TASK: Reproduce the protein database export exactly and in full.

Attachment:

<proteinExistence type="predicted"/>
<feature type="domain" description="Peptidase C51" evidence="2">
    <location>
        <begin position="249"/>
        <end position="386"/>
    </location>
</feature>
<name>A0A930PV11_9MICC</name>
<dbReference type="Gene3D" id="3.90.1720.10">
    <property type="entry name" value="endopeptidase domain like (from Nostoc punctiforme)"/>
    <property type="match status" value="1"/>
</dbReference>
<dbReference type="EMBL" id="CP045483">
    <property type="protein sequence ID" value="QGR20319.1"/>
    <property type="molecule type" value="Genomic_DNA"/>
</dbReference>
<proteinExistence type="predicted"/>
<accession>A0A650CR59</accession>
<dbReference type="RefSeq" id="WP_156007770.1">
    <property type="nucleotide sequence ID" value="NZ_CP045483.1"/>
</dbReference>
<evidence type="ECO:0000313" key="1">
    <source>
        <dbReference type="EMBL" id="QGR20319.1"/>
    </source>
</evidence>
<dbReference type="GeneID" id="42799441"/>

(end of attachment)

<proteinExistence type="predicted"/>
<feature type="domain" description="Peptidase C51" evidence="2">
    <location>
        <begin position="249"/>
        <end position="386"/>
    </location>
</feature>
<name>A0A930PV11_9MICC</name>
<dbReference type="Gene3D" id="3.90.1720.10">
    <property type="entry name" value="endopeptidase domain like (from Nostoc punctiforme)"/>
    <property type="match status" value="1"/>
</dbReference>
<dbReference type="EMBL" id="CP045483">
    <property type="protein sequence ID" value="QGR20319.1"/>
    <property type="molecule type" value="Genomic_DNA"/>
</dbReference>
<proteinExistence type="predicted"/>
<accession>A0A650CR59</accession>
<dbReference type="RefSeq" id="WP_156007770.1">
    <property type="nucleotide sequence ID" value="NZ_CP045483.1"/>
</dbReference>
<evidence type="ECO:0000313" key="1">
    <source>
        <dbReference type="EMBL" id="QGR20319.1"/>
    </source>
</evidence>
<dbReference type="GeneID" id="42799441"/>